O beauty slain, O glory in the dust! Strong walls of faith, most basely overthrown! The crawling flames, like adders glistening Ate the white fabric of this lovely thing. Now from its soul arose a piteous moan, The soul that always loved the just and fair. Granite and marble loud their woe confessed, The silver monstrances that Popes had blessed, The chalices and lamps and crosiers rare Were seared and twisted by a flaming breath; The horror everywhere did range and swell, The guardian Saints into this furnace fell, Their bitter tears and screams were stilled in death.

Around the flames armed hosts are skirmishing, The burning sun reflects the lurid scene; The German army, fighting for its life, Rallies its torn and terrified left wing; And, as they near this place The imperial eagles see Before them in their flight, Here, in the solemn night, The old cathedral, to the years to be Showing, with wounded arms, their own disgrace.


(For the Rev. James B. Dollard)

The Kings of the earth are men of might, And cities are burned for their delight, And the skies rain death in the silent night, And the hills belch death all day!

But the King of Heaven, Who made them all, Is fair and gentle, and very small; He lies in the straw, by the oxen's stall — Let them think of Him to-day!

The White Ships and the Red

(For Alden March)

With drooping sail and pennant That never a wind may reach, They float in sunless waters Beside a sunless beach. Their mighty masts and funnels Are white as driven snow, And with a pallid radiance Their ghostly bulwarks glow.

Here is a Spanish galleon That once with gold was gay, Here is a Roman trireme Whose hues outshone the day. But Tyrian dyes have faded, And prows that once were bright With rainbow stains wear only Death's livid, dreadful white.

White as the ice that clove her That unforgotten day, Among her pallid sisters The grim Titanic lay. And through the leagues above her She looked aghast, and said: "What is this living ship that comes Where every ship is dead?"

The ghostly vessels trembled From ruined stern to prow; What was this thing of terror That broke their vigil now? Down through the startled ocean A mighty vessel came, Not white, as all dead ships must be, But red, like living flame!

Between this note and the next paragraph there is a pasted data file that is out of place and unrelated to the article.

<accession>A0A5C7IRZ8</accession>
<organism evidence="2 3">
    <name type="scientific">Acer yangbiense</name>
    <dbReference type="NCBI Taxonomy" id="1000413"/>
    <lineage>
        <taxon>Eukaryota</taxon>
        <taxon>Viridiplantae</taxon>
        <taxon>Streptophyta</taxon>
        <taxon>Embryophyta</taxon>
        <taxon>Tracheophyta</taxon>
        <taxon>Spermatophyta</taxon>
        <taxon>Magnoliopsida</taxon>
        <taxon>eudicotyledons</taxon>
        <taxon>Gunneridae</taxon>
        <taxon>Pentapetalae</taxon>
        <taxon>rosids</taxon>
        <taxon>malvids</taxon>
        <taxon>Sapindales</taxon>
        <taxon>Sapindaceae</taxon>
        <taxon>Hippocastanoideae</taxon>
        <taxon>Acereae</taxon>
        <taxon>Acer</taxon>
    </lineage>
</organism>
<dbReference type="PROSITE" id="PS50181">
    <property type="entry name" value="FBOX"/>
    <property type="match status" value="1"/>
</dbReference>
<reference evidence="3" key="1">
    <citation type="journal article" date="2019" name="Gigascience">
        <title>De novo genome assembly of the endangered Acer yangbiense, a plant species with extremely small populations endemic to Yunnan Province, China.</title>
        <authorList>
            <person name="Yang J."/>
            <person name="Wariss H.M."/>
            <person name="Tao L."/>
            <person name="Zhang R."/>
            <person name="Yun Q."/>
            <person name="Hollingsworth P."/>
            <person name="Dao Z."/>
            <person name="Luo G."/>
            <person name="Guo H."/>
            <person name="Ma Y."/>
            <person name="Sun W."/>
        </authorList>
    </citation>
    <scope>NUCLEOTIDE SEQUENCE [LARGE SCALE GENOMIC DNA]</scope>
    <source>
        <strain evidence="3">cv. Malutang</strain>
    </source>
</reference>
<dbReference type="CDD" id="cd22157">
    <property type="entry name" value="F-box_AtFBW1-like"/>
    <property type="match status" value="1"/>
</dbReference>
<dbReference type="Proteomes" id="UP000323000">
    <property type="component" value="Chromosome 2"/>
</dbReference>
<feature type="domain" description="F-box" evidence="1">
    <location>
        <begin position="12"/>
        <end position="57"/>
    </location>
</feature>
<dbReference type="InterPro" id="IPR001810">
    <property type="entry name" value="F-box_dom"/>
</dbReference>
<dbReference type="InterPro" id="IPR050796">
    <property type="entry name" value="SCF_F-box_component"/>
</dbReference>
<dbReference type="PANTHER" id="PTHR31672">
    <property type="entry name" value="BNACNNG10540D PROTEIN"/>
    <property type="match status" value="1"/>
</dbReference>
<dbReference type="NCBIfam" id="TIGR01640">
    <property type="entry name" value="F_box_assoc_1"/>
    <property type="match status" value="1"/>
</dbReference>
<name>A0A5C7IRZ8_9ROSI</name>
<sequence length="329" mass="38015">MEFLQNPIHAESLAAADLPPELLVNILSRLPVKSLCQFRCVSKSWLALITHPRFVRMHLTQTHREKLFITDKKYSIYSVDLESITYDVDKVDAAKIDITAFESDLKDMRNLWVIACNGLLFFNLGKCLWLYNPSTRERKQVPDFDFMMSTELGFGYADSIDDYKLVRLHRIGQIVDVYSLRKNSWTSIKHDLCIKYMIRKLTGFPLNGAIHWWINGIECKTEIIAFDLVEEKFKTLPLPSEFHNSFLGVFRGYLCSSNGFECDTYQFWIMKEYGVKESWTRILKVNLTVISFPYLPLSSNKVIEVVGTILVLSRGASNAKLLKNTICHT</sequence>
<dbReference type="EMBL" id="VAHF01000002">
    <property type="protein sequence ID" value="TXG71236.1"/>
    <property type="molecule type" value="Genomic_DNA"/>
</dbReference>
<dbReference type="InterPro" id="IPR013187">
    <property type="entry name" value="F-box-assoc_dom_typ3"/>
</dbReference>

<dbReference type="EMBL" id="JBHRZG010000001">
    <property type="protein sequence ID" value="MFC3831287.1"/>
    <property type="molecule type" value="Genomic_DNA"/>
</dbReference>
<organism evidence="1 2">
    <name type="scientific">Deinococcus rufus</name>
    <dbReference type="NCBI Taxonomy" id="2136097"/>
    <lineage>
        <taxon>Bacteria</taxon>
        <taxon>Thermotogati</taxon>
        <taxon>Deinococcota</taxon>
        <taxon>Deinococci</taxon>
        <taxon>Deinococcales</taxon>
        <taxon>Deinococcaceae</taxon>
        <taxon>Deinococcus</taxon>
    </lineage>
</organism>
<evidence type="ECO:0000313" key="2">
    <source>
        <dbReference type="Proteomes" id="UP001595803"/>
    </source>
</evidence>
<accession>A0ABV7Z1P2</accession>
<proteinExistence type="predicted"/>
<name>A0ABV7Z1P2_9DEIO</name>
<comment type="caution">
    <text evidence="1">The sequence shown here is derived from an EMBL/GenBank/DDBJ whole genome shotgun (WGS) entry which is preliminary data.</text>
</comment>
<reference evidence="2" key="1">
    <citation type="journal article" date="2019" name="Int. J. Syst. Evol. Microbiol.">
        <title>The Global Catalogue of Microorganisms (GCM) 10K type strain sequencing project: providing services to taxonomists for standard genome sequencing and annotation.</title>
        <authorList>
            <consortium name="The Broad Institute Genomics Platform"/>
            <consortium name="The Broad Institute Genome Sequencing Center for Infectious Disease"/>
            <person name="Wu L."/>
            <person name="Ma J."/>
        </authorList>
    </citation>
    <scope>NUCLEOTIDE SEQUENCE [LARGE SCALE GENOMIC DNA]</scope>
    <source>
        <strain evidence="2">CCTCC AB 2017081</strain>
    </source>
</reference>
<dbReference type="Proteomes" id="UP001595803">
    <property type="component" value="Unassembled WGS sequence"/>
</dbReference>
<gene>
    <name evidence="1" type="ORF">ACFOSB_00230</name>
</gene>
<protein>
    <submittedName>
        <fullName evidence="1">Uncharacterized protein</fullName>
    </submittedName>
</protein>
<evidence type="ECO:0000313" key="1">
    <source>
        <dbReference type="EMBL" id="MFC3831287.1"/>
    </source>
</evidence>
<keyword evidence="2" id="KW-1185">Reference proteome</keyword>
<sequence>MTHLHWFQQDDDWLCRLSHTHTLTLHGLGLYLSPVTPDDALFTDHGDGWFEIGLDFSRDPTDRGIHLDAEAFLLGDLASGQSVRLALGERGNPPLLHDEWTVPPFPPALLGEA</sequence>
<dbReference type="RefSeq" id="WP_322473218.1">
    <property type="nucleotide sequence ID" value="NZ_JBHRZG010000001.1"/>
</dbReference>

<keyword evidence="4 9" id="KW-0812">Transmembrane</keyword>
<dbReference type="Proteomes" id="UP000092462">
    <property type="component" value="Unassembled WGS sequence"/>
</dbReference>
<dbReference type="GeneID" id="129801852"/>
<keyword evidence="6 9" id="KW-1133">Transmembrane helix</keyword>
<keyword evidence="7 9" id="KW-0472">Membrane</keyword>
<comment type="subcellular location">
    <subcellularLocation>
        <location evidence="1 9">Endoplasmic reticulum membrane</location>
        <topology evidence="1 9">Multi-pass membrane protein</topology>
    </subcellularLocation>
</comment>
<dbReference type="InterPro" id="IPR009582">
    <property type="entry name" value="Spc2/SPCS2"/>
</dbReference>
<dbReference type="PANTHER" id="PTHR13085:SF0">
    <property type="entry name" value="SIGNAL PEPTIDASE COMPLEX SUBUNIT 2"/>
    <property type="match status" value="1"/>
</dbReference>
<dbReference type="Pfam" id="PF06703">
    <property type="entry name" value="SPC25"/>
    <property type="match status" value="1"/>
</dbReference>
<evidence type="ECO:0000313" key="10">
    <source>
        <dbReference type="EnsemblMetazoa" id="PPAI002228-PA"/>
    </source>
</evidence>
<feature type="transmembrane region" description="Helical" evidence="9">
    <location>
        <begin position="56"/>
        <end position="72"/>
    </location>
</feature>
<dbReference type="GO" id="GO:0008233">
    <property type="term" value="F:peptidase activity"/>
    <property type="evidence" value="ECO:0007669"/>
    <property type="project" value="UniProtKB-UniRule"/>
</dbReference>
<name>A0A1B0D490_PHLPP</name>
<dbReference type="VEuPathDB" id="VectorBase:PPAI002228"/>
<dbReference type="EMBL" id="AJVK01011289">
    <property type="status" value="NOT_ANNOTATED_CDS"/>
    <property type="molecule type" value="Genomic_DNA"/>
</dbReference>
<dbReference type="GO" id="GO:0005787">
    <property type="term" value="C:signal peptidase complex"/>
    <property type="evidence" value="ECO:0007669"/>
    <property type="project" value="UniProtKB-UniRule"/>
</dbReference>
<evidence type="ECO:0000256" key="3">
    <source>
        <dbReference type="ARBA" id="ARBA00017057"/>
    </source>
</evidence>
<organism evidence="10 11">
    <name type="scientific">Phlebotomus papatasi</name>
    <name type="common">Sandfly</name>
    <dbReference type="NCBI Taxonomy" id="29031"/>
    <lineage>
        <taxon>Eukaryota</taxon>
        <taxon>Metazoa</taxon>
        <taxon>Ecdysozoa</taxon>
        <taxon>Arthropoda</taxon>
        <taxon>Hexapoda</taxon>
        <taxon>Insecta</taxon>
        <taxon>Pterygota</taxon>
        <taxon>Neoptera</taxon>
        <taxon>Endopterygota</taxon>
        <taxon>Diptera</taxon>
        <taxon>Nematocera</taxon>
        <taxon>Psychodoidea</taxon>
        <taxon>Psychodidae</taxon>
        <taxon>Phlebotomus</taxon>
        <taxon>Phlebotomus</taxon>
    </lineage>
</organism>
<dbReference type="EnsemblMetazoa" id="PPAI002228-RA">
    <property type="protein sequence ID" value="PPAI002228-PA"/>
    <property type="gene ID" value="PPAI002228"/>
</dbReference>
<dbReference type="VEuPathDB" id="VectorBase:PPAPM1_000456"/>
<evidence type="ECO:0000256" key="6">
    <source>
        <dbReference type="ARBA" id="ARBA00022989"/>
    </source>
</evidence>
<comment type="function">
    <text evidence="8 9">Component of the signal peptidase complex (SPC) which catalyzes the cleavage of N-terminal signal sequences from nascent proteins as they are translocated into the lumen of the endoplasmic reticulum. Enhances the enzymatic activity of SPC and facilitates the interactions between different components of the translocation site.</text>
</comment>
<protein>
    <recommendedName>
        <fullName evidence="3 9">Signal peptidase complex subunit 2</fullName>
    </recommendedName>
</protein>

The pale green waves about her Were swiftly, strangely dyed, By the great scarlet stream that flowed From out her wounded side. And all her decks were scarlet And all her shattered crew. She sank among the white ghost ships And stained them through and through.

The grim Titanic greeted her "And who art thou?" she said; "Why dost thou join our ghostly fleet Arrayed in living red? We are the ships of sorrow Who spend the weary night, Until the dawn of Judgment Day, Obscure and still and white."

"Nay," said the scarlet visitor, "Though I sink through the sea, A ruined thing that was a ship, I sink not as did ye. For ye met with your destiny By storm or rock or fight, So through the lagging centuries Ye wear your robes of white.

"But never crashing iceberg Nor honest shot of foe, Nor hidden reef has sent me The way that I must go. My wound that stains the waters, My blood that is like flame, Bear witness to a loathly deed, A deed without a name.

"I went not forth to battle, I carried friendly men, The children played about my decks, The women sang — and then — And then — the sun blushed scarlet And Heaven hid its face, The world that God created Became a shameful place!

"My wrong cries out for vengeance, The blow that sent me here Was aimed in Hell. My dying scream Has reached Jehovah's ear. Not all the seven oceans Shall wash away that stain; Upon a brow that wears a crown I am the brand of Cain."

When God's great voice assembles The fleet on Judgment Day, The ghosts of ruined ships will rise In sea and strait and bay. Though they have lain for ages Beneath the changeless flood, They shall be white as silver, But one — shall be like blood.


The following biographical information is from the Occasional Notes to 'A Treasury of War Poetry', 1919, edited by George Herbert Clarke.

Kilmer, Joyce. He was born in New Brunswick, N.J., December 6, 1886. He had first joined the Officers' Reserve Corps, but soon resigned. Within seventeen days after the entrance of the United States into the war he left his journalistic career to enlist as a Private in the Seventh Regiment, National Guard, New York. Shortly before the Seventh left New York for Spartanburg, S.C., he was transferred at his own request to the 165th U.S. Infantry, formerly the 69th National Guard Regiment of New York. He accompanied the regiment as a Private to Camp Mills, Long Island. He was transferred from Company H to Headquarters Company, and became Senior Regimental Statistician. The regiment sailed for France in October, 1917, and there he was placed in the Adjutant's Office and made Sergeant. Thereafter he was attached to the Regimental Intelligence Staff as an observer, and showed great fidelity and courage in the tasks to which he was assigned. He was killed in action on July 30, 1918, while trying to locate hostile machine-guns in the Wood of the Burned Bridge, on the Ourcq. His war writings may be found in 'Main Street, and other Poems', and 'Joyce Kilmer, Poems, Essays and Letters'.